Simulating the Impact of Sugar-Sweetened Beverage Warning Labels in Three Cities

Bruce Y. Lee, Marie Ferguson, Daniel L. Hertenstein, Atif Adam, Eli Zenkov, Peggy I. Wang, Michelle S. Wong, Joel Gittelsohn, Yeeli Mui, Shawn T. Brown

Research output: Contribution to journalArticle

Abstract

Introduction: A number of locations have been considering sugar-sweetened beverage point-of-purchase warning label policies to help address rising adolescent overweight and obesity prevalence. Methods: To explore the impact of such policies, in 2016 detailed agent-based models of Baltimore, Philadelphia, and San Francisco were developed, representing their populations, school locations, and food sources, using data from various sources collected between 2005 and 2014. The model simulated, over a 7-year period, the mean change in BMI and obesity prevalence in each of the cities from sugar-sweetened beverage warning label policies. Results: Data analysis conducted between 2016 and 2017 found that implementing sugar-sweetened beverage warning labels at all sugar-sweetened beverage retailers lowered obesity prevalence among adolescents in all three cities. Point-of-purchase labels with 8% efficacy (i.e., labels reducing probability of sugar-sweetened beverage consumption by 8%) resulted in the following percentage changes in obesity prevalence: Baltimore: -1.69% (95% CI= -2.75%, -0.97%, p<0.001); San Francisco: -4.08% (95% CI= -5.96%, -2.2%, p<0.001); Philadelphia: -2.17% (95% CI= -3.07%, -1.42%, p<0.001). Conclusions: Agent-based simulations showed how warning labels may decrease overweight and obesity prevalence in a variety of circumstances with label efficacy and literacy rate identified as potential drivers. Implementing a warning label policy may lead to a reduction in obesity prevalence. Focusing on warning label design and store compliance, especially at supermarkets, may further increase the health impact.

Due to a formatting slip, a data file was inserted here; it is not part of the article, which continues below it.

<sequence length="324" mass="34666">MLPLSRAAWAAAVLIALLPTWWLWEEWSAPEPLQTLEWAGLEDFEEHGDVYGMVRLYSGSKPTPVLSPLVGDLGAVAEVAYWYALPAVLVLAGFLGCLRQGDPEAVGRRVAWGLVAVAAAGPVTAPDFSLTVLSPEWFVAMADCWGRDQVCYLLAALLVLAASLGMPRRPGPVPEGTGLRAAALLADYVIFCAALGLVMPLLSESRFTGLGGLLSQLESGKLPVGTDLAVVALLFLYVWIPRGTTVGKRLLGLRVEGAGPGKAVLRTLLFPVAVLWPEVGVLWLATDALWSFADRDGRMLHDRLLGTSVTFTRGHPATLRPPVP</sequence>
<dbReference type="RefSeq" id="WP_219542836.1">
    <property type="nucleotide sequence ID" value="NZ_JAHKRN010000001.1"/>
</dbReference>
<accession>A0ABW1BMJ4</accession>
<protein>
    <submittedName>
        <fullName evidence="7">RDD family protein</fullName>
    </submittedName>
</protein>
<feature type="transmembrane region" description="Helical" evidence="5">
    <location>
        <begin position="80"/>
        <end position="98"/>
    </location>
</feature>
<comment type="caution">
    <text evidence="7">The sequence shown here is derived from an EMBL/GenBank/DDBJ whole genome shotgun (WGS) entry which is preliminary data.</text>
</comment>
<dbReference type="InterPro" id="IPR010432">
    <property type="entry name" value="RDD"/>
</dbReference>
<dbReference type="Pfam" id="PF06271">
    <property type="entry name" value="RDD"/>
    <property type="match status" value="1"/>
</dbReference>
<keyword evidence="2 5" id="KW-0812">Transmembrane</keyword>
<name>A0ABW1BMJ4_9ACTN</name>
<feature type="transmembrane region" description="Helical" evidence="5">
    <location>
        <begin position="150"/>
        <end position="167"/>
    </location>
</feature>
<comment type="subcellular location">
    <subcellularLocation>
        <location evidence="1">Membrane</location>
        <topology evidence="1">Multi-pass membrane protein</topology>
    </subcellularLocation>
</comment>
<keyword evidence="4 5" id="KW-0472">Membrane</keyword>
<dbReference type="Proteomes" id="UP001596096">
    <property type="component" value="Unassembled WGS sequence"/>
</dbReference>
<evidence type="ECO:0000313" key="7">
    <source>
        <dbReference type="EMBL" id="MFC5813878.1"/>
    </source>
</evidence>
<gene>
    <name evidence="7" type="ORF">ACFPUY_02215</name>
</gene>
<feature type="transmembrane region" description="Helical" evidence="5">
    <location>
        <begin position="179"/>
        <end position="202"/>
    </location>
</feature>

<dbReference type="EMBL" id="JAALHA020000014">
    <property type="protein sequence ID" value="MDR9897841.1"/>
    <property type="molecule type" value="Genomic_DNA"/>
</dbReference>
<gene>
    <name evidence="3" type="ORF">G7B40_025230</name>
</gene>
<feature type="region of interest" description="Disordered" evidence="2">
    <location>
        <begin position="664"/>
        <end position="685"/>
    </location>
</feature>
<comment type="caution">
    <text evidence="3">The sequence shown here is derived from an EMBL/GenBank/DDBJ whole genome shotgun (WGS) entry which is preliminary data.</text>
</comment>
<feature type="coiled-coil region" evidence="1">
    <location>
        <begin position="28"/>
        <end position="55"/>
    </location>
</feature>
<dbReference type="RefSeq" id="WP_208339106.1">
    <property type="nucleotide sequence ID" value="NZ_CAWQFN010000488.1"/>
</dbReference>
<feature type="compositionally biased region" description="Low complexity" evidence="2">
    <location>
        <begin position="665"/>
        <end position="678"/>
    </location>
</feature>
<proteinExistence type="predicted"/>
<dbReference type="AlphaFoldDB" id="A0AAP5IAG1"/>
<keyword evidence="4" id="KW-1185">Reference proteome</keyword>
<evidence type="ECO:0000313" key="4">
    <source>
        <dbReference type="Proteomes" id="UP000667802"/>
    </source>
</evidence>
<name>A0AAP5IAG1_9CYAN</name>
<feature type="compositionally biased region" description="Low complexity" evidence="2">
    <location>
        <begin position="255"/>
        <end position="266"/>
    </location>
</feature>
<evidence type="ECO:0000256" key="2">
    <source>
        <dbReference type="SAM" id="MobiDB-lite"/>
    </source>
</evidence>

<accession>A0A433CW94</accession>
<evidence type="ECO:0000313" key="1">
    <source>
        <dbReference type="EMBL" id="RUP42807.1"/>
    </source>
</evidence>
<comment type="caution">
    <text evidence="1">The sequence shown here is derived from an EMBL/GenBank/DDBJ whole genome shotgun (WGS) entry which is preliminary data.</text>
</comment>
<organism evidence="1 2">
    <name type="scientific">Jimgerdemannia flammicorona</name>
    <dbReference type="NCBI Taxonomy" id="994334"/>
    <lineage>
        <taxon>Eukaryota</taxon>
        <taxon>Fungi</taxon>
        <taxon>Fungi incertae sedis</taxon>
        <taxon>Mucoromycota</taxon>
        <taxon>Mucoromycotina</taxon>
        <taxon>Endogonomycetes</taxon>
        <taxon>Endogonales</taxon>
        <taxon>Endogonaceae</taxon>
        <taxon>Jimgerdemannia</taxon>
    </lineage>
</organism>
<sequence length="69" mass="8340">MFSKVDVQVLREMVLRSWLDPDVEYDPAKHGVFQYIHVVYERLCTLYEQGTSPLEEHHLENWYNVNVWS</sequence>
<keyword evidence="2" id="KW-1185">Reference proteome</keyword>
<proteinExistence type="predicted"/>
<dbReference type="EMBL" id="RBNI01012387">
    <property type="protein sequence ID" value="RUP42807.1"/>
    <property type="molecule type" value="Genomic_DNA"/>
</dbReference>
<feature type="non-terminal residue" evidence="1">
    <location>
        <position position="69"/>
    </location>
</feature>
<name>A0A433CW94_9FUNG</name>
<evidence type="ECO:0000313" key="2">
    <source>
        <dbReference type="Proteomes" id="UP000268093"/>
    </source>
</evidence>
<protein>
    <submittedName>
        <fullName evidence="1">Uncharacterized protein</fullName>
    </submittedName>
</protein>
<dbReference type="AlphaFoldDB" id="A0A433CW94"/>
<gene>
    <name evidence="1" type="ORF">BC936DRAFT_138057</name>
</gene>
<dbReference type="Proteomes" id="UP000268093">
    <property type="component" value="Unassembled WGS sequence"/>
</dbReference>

Original languageEnglish (US)
JournalAmerican Journal of Preventive Medicine
DOIs
StateAccepted/In press - Jan 1 2017

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Beverages
Obesity
Baltimore
San Francisco
Pediatric Obesity
Information Storage and Retrieval
Compliance
Food
Health
Population

ASJC Scopus subject areas

  • Epidemiology
  • Public Health, Environmental and Occupational Health

Cite this

Simulating the Impact of Sugar-Sweetened Beverage Warning Labels in Three Cities. / Lee, Bruce Y.; Ferguson, Marie; Hertenstein, Daniel L.; Adam, Atif; Zenkov, Eli; Wang, Peggy I.; Wong, Michelle S.; Gittelsohn, Joel; Mui, Yeeli; Brown, Shawn T.

In: American Journal of Preventive Medicine, 01.01.2017.

Research output: Contribution to journalArticle

Lee, Bruce Y. ; Ferguson, Marie ; Hertenstein, Daniel L. ; Adam, Atif ; Zenkov, Eli ; Wang, Peggy I. ; Wong, Michelle S. ; Gittelsohn, Joel ; Mui, Yeeli ; Brown, Shawn T. / Simulating the Impact of Sugar-Sweetened Beverage Warning Labels in Three Cities. In: American Journal of Preventive Medicine. 2017.
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abstract = "Introduction: A number of locations have been considering sugar-sweetened beverage point-of-purchase warning label policies to help address rising adolescent overweight and obesity prevalence. Methods: To explore the impact of such policies, in 2016 detailed agent-based models of Baltimore, Philadelphia, and San Francisco were developed, representing their populations, school locations, and food sources, using data from various sources collected between 2005 and 2014. The model simulated, over a 7-year period, the mean change in BMI and obesity prevalence in each of the cities from sugar-sweetened beverage warning label policies. Results: Data analysis conducted between 2016 and 2017 found that implementing sugar-sweetened beverage warning labels at all sugar-sweetened beverage retailers lowered obesity prevalence among adolescents in all three cities. Point-of-purchase labels with 8{\%} efficacy (i.e., labels reducing probability of sugar-sweetened beverage consumption by 8{\%}) resulted in the following percentage changes in obesity prevalence: Baltimore: -1.69{\%} (95{\%} CI= -2.75{\%}, -0.97{\%}, p<0.001); San Francisco: -4.08{\%} (95{\%} CI= -5.96{\%}, -2.2{\%}, p<0.001); Philadelphia: -2.17{\%} (95{\%} CI= -3.07{\%}, -1.42{\%}, p<0.001). Conclusions: Agent-based simulations showed how warning labels may decrease overweight and obesity prevalence in a variety of circumstances with label efficacy and literacy rate identified as potential drivers. Implementing a warning label policy may lead to a reduction in obesity prevalence. Focusing on warning label design and store compliance, especially at supermarkets, may further increase the health impact.",
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